Summing up the matter, having put this information before hon. Members, I think that I may say that the case for this Amendment may be put briefly as follows: I doubt whether the present Home Secretary may be trusted to administer any Act properly. But I am convinced that he ought not to be trusted for another twelve months to administer this Act.

Mr. Elwyn Jones (West Ham, South)

I wish to support my hon. Friend the Member for Islington, East (Mr. Fletcher) in his most valuable examination of the aliens law and its administration. It is quite remarkable that this vital part of the administration of our justice should depend upon legislation which needs the annual consideration of the Expiring Laws Continuance Bill in order to give it validity.

The treament of aliens is one of the tests of how a country conducts itself, or, at least, it ought to be. The deportation of aliens, going as it does to the root of individual liberty, is a matter of great concern to all those who have any interest in human rights. The law relating to aliens, as the House will know, is really a continuance of legislation which came into being at the time of the 1914–18 war, the Aliens Restriction Act of 1914 and the Aliens Restriction (Amendment) Act of 1919; and we are still operating under the hangover of the emergency provisions of those days. Under this parent legislation Orders in Council are promulgated from time to time, and the Orders now in force are the Aliens Orders of 1953 and 1960. But, as I say, all this legislation, in turn, depends upon this annual exercise on which we are now engaged.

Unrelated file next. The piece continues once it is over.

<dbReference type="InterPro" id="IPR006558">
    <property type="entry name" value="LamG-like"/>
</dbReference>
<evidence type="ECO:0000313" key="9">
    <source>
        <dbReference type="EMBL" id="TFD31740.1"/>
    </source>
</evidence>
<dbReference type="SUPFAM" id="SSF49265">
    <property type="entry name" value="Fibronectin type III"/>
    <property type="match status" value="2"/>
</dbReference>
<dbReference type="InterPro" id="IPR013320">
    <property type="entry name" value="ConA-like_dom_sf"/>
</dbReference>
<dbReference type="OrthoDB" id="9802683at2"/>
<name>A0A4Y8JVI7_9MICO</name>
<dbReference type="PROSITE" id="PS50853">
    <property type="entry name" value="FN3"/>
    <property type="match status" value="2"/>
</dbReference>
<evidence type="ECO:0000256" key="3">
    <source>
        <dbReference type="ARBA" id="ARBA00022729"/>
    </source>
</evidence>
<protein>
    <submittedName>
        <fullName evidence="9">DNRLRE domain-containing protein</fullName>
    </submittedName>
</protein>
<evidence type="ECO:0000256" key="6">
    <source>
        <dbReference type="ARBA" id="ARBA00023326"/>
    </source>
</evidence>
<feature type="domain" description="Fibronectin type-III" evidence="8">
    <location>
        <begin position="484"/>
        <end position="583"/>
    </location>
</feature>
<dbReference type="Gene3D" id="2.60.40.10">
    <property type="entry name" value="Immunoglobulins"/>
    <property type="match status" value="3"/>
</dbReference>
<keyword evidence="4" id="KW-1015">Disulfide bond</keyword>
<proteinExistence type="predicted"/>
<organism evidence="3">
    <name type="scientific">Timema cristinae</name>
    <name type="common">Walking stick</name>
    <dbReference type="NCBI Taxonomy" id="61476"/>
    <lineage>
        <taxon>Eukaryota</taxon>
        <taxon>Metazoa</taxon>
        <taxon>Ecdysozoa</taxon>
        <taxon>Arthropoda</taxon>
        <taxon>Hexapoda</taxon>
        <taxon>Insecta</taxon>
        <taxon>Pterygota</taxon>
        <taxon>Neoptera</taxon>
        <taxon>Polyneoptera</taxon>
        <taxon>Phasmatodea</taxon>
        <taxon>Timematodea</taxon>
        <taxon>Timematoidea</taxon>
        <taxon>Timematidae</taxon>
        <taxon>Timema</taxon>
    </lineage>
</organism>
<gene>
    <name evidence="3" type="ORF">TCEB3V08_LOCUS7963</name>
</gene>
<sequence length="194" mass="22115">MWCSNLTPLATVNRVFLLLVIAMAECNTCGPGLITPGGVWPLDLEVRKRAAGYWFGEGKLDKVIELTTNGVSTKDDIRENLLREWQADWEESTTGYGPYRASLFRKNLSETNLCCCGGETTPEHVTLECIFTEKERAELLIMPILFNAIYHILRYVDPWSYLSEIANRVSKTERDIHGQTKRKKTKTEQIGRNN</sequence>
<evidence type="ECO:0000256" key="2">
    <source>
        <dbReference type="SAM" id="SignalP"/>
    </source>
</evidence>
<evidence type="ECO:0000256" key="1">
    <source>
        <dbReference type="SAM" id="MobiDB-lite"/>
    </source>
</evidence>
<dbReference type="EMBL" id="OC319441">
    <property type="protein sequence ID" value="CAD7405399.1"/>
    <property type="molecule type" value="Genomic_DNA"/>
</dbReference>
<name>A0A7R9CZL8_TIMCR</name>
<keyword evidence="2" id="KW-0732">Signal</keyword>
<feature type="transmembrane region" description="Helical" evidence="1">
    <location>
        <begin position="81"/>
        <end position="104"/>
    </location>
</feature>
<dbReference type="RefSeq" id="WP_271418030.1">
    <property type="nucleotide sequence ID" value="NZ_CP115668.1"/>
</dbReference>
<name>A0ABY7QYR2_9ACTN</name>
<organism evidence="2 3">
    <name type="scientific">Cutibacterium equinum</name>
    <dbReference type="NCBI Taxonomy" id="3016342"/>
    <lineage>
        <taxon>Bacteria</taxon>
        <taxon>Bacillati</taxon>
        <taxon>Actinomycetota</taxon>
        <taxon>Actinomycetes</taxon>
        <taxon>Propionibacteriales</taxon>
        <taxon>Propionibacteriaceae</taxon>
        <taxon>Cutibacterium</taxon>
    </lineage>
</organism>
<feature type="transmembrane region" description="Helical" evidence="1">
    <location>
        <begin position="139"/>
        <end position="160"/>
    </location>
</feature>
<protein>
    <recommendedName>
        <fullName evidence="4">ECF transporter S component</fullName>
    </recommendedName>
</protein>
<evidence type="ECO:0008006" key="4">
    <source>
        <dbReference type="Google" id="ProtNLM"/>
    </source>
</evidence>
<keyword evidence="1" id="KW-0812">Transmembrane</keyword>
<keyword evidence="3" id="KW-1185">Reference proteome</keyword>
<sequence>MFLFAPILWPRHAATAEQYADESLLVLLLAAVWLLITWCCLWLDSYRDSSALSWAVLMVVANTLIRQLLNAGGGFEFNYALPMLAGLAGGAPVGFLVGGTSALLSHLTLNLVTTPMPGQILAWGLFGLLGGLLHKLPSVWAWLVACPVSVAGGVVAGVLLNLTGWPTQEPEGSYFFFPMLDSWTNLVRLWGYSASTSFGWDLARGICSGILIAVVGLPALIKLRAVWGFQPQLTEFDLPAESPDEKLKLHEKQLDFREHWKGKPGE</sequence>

I should like to ask the Home Secretary: is it the view of the Home Office that this is merely temporary legislation which it is hoped to dispense with in due course? If not, and if it is deemed to be permanent, as I suspect that it is—indeed, as I suppose inevitably it must be—is it not high time to put an end to this wholly unsatisfactory position of depending on legislation which was directed against the merely emergency conditions of the 1914–18 war?

In my view, there is a need for a fundamental review of the aliens law for many reasons. It is a basic principle of the administration of our justice and, indeed, of the rule of law itself, that the law should be certain and ascertain-able. Another basic principle of the fair administration of justice is that the administration of the law should be frank and impartial and should be seen to be frank and impartial. In my submission, the present aliens law infringes both those principles of the rule of law.